Wireless Meter Bus, WM-Bus Technology

- tutorial about the Wireless Meter Bus or WM Bus used for applications including remote meter readings.

WM Bus tutorial includes

See also

The Wireless Meter Bus is a variant of the M-Bus or Meter-Bus which is a European standard defined under EN 13757.

The Wireless Meter Bus or Wireless M-Bus is aimed at remote reading of gas or electricity meters as well as any other types of meters that may need to be read remotely.

The Wireless M-Bus is defined under specification EN 13757-4.

Meter-Bus origins

Wireless Meter Bus has its origins within the Meter-Bus standards. This is a field bus standard aimed at applications for collecting meter data for gas, electricity, water, etc..

The bus is specified in a European Norm specification: EN 13757. This specification is divided into five parts, one of which addresses the Wireless Meter Bus, WM Bus.

The standard is entitled: Communication systems for meters and remote reading of meters.


Meter Bus Standard EN 13757 Parts
Standard Specification Details
EN 13757-1 Part 1 of the standard defines the data exchange, detailing the basic communication between meters and a central data collector. It provides an overview of the communication system.
EN 13757-2 This part of the Meter Bus standard addresses the physical and link layers for the physical data transmission using wired connections. It also describes the protocol used for the transmission of data.
EN 13757-3 Part 3 of the standard addresses the dedicated application layer. It describes the standard application protocol used to enable a multivendor capability, thereby enabling devices from several different vendors to operate in a single system.
EN13757-4 Section 4, EN 13757-4 addresses the wireless system. It is entitled Wireless meter readout (Radio meter reading for operation in the 868 MHz to 870 MHz SRD Band. This part of the standard addresses the Physical and Data Link Layers for wireless devices.
EN 13757-5 This part addresses relaying. It includes a variety of proposals for relaying data frames as a means of overcoming issues related to range between the meter and the data collection points.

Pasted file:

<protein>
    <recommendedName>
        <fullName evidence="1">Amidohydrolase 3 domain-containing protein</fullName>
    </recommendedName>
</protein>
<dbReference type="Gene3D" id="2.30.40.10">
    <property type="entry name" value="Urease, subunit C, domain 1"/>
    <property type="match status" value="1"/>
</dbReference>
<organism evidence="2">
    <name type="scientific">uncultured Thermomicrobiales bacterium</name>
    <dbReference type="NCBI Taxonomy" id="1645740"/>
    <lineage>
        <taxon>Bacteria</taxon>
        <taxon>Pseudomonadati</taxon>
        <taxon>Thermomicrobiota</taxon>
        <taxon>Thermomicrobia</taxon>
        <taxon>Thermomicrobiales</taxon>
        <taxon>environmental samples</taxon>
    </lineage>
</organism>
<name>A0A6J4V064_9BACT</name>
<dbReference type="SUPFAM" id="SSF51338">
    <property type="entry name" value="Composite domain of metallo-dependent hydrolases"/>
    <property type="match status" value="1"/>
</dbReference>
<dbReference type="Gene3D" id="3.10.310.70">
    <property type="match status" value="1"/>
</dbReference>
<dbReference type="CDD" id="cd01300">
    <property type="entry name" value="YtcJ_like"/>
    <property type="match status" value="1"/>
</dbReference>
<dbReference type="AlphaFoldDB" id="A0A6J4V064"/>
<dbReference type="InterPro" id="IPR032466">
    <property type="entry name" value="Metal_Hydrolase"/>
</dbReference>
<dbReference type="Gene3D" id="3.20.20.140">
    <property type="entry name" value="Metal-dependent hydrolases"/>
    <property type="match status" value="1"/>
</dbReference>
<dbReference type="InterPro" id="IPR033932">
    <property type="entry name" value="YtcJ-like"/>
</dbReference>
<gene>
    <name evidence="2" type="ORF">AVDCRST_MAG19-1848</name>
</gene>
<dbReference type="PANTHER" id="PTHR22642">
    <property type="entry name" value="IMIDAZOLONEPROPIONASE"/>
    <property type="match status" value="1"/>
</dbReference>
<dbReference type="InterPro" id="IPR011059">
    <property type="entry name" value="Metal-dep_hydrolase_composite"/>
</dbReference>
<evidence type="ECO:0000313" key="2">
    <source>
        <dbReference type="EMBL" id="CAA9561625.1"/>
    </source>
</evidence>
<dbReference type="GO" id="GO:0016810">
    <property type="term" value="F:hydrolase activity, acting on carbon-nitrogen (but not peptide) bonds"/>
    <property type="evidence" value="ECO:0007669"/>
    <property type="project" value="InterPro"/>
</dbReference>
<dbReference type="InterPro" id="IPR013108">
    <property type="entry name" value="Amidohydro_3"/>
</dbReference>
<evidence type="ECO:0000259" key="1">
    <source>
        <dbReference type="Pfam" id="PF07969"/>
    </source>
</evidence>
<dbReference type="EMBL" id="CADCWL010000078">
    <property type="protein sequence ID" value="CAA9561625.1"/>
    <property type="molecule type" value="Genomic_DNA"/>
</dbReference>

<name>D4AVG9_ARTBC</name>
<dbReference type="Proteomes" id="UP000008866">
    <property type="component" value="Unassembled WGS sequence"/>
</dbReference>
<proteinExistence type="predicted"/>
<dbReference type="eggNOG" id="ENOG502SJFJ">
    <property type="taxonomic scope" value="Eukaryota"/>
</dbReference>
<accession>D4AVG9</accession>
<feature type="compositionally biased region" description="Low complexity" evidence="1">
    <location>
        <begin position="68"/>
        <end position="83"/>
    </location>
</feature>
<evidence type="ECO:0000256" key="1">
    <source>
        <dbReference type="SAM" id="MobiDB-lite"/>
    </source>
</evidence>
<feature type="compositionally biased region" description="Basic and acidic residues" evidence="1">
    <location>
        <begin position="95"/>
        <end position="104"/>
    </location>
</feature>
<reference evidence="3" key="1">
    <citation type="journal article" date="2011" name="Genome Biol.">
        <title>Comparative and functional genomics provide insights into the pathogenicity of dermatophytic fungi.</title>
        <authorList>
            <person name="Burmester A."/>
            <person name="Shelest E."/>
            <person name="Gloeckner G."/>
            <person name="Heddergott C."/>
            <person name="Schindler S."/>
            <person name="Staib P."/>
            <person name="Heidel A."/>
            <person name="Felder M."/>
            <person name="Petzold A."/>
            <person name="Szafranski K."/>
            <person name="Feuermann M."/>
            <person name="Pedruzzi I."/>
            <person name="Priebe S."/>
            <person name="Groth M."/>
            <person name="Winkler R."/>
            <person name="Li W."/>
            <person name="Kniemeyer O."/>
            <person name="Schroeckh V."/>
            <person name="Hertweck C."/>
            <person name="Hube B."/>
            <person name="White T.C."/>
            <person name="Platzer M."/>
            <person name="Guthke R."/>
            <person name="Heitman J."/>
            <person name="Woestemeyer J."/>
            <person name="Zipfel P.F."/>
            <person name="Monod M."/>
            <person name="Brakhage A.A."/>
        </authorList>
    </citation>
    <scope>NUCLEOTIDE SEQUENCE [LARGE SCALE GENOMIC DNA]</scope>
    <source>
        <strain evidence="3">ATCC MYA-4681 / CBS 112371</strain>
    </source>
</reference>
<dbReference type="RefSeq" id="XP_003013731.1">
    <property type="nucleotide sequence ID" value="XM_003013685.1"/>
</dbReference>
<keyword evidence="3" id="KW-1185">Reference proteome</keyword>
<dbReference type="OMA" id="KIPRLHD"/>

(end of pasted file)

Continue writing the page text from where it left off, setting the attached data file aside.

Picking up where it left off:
Communication modes

There are different requirements for differing applications for WM Bus. Dependent upon the application, one of a number of communication modes can be selected.


Wireless M Bus Communication Modes
Mode Communication Details
S1 Unidirectional This is a Stationary mode and within this, metering devices send their data several times a day. In this mode, the data collector may save power as the meter devices send a wake-up signal before sending their data.
S2 Bidirectional This is essentially a bidirectional version of the S1 mode.
T1 Unidirectional This is the Frequent Transmit mode and metering devices periodically send data to collectors that are in range. The interval between transmissions is configurable and may range between several seconds to several minutes.
T2 Bidirectional Again this is a bi-directional version of the T1 mode. In this mode the data collector may request dedicated data from the metering devices.
C1 Unidirectional This is known as the Compact mode. It is similar to the 'T' mode but allows for the transmission of more data within a given energy budget and the same duty cycle. This particular form of mode is useful for walk-by or drive-by data collection
C2 Bidirectional Again, this is a bi-directional version of C1. In this mode the data collector may request dedicated data from a metering device.

Wireless M-Bus RF layer

The physical layer for the Wireless Meter Bus needs to be relatively straightforward to enable the system to operate reliably and over long periods of time.

The Wireless M-Bus has several options that may be chosen for the radio parameters. A total of three different data rates are specified along with one way or two way communication.

Wireless M-Bus uses the 868 MHz license free ISM band within Europe. The different modes and functions are allocated different frequencies and also data rates that can be used.

A variety of forms of modulation are used dependent upon the mode of operation. Modulation types include Manchester, Non-return to zero- NRZ and 3-out-of-6 encoding.


Wireless M-Bus Parameters
Meter Device Nodes
Data Collection Nodes S1, S2 T1, T2 C1, C2 Collection Node Transmission
S1, S2 X 868.30 MHz, 32.768 kcps, Manchester encoding
T1, T2 X 868.30 MHz, 32.768 kcps, Manchester encoding
C1, C2 X 868.30 MHz, 32.768 kcps, Manchester encoding
C1, C2 X 869.525 MHz, 50 kcps, NRZ encoding
Metering device transmitter settings 868.30 MHz, 32.768 kcps, Manchester encoding 868.95 MHz, 100 kcps, 3-out-of-6 encoding 868.95 MHz, 100 kcps, NRZ encoding

Note:
    Transmission characteristics in table above are: frequency (MHz); data rate in kilochips per second; and modulation format.

By Ian Poole

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